Link to comment
Share on other sites

For the F/B, I wouldn't be able to make any suggestions. Were you making the neck & F/B from scratch, I'd say use gloss poly. Poly is extremely durable and might hold up better than lacquer. But, with this being a refinishinf project and the neck is already fretted, any finishing to the F/B is going to be a real chore.

Shellac is extremely easy to use. This is largely due to it's lature. Like lacquer, it is "always solvent". This means that the solvent will turn the finish loquid again no matter how long it's been on. What does this meas for you? Coat #2 will "melt" into coat #1, etc., etc., creating one thick layer. This helps with leveling, runs, bubbles, etc.

After the 1st coat is on, let it dry for a day, then buff it out with steel wool. I say wool over sandpaper because the sandpaper will clog pretty fast. If you do use sandpaper, don't worry about sanding through. The first coat is a sealer anyway. It's unlikely that you'll sand through the finish that soaked into the wood itself. After that, you can apply as many coats as you feel necessary. they only take a couple of hours to dry, so the you can get it nice and thick pretty quickly. I'd advise leveling the finish before applying the last coat or two. This will make the final leveling a LOT easier. Between coat sanding isn't necessart because of the "melting" thing, unless you have some really major issues.

Be aware that shellac is a good wood finish, but might not be a good guitar finish. As Geo said, shellac is soft. It won't hold up to a lot of abuse. If you're rough on your instruments, it will wear & chip quickly. If you're not abusive, you'll be OK.

Link to comment
Share on other sites

There are actually fretboard polishes available. I was reading about one that says it even gives a nice shine to the frets. No idea where I read it, however. As for the shellac, it is soft, but I think you can put a clear coat over it. It is somewhat common to use shellac as a sealer and then put on the protective coats with something like nitro (may not be nitro, but I know people use something to clear over shellac). Also, avenger, to reply to your comment about stains, they don't work under tru-oil, that is why dyes are primarily used with this. Anyway, hope it helps (and I hope I'm not way off base on the whole clearing over shellac).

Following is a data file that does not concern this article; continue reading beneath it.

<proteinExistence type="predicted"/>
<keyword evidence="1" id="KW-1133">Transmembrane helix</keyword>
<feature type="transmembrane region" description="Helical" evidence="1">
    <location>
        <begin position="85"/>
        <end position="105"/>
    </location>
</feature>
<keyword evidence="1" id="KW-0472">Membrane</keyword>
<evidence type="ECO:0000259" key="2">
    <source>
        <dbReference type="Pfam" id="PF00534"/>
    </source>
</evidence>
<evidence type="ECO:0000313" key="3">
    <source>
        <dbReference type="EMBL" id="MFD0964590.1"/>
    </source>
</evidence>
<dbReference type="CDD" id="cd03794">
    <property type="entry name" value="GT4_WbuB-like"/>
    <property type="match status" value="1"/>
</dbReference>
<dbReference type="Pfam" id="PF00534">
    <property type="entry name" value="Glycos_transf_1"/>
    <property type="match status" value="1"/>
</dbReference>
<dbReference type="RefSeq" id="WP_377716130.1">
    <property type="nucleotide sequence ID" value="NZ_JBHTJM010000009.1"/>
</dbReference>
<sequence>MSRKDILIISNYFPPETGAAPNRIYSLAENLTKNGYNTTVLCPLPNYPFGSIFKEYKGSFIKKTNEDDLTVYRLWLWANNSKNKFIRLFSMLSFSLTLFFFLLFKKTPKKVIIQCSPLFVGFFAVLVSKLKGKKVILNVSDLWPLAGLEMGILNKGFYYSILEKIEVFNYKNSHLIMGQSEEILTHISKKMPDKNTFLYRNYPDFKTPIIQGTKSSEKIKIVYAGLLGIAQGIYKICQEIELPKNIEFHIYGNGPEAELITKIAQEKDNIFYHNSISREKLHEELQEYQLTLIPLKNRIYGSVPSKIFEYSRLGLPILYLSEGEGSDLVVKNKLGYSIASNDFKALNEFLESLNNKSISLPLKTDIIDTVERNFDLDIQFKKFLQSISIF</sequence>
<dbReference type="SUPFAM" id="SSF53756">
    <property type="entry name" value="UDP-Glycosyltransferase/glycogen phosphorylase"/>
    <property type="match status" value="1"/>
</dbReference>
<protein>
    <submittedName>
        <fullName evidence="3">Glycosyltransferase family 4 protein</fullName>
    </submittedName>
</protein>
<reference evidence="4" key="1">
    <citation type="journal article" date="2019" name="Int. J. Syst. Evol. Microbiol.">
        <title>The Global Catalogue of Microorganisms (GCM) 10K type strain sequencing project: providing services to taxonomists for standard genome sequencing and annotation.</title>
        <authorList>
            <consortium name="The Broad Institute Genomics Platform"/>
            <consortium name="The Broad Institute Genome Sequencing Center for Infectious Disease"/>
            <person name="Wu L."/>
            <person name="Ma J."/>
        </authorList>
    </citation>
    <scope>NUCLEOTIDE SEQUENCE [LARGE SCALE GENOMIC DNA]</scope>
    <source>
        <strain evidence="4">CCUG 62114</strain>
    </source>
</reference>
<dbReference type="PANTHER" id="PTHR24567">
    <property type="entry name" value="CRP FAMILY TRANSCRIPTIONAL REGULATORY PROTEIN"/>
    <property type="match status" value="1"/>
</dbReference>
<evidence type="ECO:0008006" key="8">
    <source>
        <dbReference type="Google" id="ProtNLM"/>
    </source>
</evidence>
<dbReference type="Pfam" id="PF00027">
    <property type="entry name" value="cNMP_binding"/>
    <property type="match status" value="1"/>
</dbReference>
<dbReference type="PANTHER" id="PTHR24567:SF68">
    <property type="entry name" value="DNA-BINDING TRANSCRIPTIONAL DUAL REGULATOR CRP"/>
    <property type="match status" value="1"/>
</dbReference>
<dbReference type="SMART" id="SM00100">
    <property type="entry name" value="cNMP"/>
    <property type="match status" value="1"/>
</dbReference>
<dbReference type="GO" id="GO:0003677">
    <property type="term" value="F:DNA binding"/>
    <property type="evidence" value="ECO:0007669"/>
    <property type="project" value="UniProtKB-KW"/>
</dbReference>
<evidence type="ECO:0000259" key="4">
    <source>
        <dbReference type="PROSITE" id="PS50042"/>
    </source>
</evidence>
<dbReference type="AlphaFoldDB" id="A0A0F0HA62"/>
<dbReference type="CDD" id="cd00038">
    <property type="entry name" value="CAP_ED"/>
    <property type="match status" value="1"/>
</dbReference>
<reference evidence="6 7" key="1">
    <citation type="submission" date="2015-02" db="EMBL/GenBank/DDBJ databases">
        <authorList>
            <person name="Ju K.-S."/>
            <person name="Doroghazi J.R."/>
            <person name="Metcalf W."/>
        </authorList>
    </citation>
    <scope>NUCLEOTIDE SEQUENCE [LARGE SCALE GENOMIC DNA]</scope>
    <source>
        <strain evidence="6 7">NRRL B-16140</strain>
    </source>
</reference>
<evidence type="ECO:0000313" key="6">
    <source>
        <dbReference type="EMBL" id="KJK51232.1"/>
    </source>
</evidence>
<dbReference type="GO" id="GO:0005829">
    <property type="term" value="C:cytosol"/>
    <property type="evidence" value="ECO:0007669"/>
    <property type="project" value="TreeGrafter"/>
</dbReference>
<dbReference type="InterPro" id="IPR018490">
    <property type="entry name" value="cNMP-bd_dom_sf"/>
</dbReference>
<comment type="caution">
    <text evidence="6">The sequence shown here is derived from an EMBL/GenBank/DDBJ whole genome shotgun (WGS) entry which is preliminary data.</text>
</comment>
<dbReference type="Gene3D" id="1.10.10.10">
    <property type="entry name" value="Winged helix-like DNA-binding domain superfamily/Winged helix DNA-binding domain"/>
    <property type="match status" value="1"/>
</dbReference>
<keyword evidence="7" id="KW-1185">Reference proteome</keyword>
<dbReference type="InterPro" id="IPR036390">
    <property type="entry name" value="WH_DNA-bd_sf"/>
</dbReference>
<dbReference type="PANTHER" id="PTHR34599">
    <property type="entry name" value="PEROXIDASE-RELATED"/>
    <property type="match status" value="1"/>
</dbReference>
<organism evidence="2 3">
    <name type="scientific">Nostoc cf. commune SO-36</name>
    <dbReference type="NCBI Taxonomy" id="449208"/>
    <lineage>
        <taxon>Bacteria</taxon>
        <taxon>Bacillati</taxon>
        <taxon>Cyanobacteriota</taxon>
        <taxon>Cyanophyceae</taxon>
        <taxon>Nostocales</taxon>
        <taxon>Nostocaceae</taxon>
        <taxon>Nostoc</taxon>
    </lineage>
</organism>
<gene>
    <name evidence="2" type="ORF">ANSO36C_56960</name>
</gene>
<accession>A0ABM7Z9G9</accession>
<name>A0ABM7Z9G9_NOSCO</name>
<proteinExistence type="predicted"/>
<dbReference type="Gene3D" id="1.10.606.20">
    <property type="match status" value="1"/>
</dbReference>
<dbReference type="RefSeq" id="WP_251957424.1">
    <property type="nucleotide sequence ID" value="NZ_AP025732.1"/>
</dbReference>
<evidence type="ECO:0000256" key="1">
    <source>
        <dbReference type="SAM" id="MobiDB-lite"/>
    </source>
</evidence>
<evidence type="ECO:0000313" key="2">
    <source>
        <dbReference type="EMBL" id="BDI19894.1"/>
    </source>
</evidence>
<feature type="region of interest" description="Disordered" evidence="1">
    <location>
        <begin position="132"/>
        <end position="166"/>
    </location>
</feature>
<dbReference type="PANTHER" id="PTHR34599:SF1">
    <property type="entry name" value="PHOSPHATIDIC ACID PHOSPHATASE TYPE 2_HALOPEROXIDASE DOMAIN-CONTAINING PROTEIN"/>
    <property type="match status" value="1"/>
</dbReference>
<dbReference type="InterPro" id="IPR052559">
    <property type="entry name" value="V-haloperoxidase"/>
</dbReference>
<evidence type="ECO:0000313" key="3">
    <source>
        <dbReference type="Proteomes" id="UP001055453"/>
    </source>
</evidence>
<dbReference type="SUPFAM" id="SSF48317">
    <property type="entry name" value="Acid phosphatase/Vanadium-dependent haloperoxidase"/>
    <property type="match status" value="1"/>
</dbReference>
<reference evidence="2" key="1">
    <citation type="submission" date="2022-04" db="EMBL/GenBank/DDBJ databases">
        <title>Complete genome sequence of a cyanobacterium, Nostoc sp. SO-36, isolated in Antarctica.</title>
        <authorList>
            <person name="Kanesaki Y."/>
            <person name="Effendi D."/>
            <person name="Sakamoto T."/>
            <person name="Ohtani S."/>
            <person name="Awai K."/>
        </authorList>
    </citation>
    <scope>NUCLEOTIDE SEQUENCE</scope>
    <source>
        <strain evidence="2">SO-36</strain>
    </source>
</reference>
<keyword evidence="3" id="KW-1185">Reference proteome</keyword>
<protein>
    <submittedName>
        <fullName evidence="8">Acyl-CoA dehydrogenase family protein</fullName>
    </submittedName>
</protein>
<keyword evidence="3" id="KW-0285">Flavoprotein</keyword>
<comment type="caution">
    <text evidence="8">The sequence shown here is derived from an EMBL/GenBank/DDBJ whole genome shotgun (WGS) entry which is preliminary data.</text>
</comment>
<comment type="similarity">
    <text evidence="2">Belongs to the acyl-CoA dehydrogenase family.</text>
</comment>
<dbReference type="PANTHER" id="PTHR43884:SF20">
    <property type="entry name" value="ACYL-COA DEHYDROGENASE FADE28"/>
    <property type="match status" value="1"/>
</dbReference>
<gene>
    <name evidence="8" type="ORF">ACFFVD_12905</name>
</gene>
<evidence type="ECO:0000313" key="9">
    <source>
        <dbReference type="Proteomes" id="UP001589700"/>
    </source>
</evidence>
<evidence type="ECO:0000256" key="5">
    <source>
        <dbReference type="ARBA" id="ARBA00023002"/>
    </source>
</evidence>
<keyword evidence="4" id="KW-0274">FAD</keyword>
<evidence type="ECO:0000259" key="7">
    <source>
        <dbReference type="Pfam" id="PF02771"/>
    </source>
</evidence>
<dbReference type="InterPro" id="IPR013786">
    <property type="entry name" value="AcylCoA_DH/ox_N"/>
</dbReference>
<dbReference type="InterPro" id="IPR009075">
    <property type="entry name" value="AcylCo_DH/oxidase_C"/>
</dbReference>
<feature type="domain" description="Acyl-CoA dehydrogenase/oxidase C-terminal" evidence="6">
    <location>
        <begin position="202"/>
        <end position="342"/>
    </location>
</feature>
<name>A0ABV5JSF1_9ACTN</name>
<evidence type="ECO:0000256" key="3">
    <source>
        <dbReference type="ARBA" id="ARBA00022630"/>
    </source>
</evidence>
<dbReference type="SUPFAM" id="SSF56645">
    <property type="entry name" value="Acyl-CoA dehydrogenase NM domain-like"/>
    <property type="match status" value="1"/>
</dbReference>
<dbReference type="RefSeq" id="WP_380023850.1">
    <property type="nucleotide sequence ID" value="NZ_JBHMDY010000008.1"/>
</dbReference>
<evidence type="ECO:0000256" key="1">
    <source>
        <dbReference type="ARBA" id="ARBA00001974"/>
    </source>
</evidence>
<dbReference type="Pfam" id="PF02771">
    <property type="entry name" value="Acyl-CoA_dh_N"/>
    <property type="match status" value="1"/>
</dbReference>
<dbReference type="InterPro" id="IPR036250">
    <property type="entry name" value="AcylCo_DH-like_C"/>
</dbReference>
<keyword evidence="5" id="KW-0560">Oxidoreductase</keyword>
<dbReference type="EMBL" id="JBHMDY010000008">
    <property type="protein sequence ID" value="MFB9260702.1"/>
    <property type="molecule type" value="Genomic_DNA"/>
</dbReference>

Link to comment
Share on other sites

Also, avenger, to reply to your comment about stains, they don't work under tru-oil, that is why dyes are primarily used with this.

Maybe not, but they work wonderfully under shellac, lacquer, and poly. :D

And you're right - shellac is great as an undercoat/sealer. Pretty much anything will stick to it. Not that it's necessary to even use a sealer, but that's completely beside the point.

Link to comment
Share on other sites

I know people use something to clear over shellac

Shellac can be used as the only finish. In French polishing there is no other top coat. And many old (I mean really old, like 18th century old) instruments are French polished and are still nice instruments. Don't underestimate shellac...

Link to comment
Share on other sites

Join the conversation

You can post now and register later. If you have an account, sign in now to post with your account.

Guest
Reply to this topic...

×   Pasted as rich text.   Paste as plain text instead

  Only 75 emoji are allowed.

×   Your link has been automatically embedded.   Display as a link instead

×   Your previous content has been restored.   Clear editor

×   You cannot paste images directly. Upload or insert images from URL.

 Share

×
×
  • Create New...